§ 13. Dr. A. Thompson
asked the Minister of Transport if he is aware that, whereas normally a workman can recover damages from his employer in respect of personal injury caused, to any extent, by the fault of the employer, which includes the fault of a fellow servant, this vicarious liability is limited in the case of an employer who is a shipowner, and that damages are here limited to an aggregate amount not exceeding £15 for each ton of the ship's tonnage; and if he will introduce legislation to amend the Merchant Shipping Act, 1894, in order to give seamen on small vessels the same right to recover damages as other employees.
§ Mr. Hay
By the Merchant Shipping (Liability of Shipowners and Others) Act, 1958, which came into force on 1st August of that year, the limit on a shipowner's liability has been raised to some £74 per ton. There is also a provision whereby small ships are to be regarded for this purpose as though they were of 300 tons. The Act gave effect to an International Convention on the subject drawn up in 1957.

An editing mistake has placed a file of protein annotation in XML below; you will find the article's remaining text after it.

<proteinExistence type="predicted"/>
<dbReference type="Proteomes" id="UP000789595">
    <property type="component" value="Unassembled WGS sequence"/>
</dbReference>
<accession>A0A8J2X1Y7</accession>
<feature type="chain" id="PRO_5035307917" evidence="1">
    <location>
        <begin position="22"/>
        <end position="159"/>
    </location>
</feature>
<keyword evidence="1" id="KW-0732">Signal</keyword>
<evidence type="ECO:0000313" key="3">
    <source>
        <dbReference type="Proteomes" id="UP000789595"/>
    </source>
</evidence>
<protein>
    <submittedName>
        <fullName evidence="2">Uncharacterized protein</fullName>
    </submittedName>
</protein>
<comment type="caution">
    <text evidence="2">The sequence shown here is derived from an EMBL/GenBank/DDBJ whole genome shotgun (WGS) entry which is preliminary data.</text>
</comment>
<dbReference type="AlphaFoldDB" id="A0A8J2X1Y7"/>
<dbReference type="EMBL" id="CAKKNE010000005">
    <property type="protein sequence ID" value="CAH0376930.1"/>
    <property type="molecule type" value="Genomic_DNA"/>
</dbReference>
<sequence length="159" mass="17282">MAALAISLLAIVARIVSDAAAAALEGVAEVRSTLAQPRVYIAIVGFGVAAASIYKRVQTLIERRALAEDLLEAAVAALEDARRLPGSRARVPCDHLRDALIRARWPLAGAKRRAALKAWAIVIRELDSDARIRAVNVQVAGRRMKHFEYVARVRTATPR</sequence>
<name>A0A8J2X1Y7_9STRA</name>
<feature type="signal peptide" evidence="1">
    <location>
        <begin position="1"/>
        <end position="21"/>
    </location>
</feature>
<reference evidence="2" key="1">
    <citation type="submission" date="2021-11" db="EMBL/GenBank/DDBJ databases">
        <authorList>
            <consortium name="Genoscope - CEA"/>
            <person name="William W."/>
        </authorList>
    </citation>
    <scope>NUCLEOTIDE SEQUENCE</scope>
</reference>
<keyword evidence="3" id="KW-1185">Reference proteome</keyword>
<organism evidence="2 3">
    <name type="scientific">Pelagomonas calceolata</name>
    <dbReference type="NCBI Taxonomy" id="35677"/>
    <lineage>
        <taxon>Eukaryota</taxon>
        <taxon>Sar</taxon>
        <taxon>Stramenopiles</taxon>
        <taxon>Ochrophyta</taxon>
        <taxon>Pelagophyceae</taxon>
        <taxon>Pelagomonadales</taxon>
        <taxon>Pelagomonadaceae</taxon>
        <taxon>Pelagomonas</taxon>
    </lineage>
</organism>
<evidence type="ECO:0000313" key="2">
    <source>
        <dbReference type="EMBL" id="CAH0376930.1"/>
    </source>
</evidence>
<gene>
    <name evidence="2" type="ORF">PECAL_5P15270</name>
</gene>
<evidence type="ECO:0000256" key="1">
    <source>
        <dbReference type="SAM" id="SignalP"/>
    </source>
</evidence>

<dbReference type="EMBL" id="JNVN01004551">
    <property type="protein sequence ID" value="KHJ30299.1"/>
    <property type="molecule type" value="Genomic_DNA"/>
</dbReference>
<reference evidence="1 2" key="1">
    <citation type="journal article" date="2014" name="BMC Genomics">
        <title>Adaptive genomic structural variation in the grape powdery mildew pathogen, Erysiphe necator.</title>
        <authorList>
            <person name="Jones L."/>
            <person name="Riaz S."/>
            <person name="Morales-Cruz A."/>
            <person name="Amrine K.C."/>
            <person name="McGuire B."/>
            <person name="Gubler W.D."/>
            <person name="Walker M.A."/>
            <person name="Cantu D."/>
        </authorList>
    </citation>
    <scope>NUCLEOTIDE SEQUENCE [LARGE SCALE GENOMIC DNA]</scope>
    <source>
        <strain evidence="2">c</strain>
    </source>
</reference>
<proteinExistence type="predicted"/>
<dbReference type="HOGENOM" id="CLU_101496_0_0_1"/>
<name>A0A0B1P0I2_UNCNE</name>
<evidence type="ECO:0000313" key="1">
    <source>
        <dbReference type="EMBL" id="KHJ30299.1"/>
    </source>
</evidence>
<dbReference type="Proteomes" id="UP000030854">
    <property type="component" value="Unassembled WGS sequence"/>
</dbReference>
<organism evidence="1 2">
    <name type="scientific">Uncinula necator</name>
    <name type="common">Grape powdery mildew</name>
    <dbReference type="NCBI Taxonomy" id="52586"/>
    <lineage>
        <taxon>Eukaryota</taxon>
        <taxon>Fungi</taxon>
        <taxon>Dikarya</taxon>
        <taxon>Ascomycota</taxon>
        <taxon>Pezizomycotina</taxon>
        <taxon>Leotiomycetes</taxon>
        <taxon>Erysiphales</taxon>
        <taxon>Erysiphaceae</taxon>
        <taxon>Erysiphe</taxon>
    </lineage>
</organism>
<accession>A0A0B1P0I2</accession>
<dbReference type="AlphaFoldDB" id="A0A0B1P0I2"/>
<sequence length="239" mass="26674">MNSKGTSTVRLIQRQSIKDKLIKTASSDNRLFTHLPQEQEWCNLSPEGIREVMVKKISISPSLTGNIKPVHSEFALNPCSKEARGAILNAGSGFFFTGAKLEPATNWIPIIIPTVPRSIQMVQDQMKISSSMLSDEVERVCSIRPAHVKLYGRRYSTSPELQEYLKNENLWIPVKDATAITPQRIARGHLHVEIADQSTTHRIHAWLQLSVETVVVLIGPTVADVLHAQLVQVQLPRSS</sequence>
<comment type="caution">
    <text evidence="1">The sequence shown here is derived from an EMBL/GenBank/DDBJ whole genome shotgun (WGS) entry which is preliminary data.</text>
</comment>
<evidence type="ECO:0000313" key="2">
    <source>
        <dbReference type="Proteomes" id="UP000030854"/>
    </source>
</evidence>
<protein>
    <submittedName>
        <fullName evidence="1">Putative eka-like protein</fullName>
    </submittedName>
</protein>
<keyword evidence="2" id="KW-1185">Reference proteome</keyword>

§ Dr. Thompson
While I thank the Minister for that reply, may I ask whether he does not agree that it is still 1315 unfair to discriminate against one class of workers in regard to the amount of damages payable—that is to say, to link the amount of damages payable to the nature of their work? Will he consult the Secretary of State for Scotland to ensure that the new provisions can be applied to Scotland, because a case which recently went before the Scottish courts, since the date mentioned by the Minister, indicated that the provisions do not apply to Scotland?
§ Mr. Hay
I am not sure about the latter part of the supplementary question, but at the moment we certainly have no evidence that any great injustice is being caused by this much higher limit than formerly prevailed. I will certainly look into the matter, but I would remind the hon. Gentleman that it would be worth his while to look in HANSARD at the debates which took place when the Private Member's Bill was passing through the House.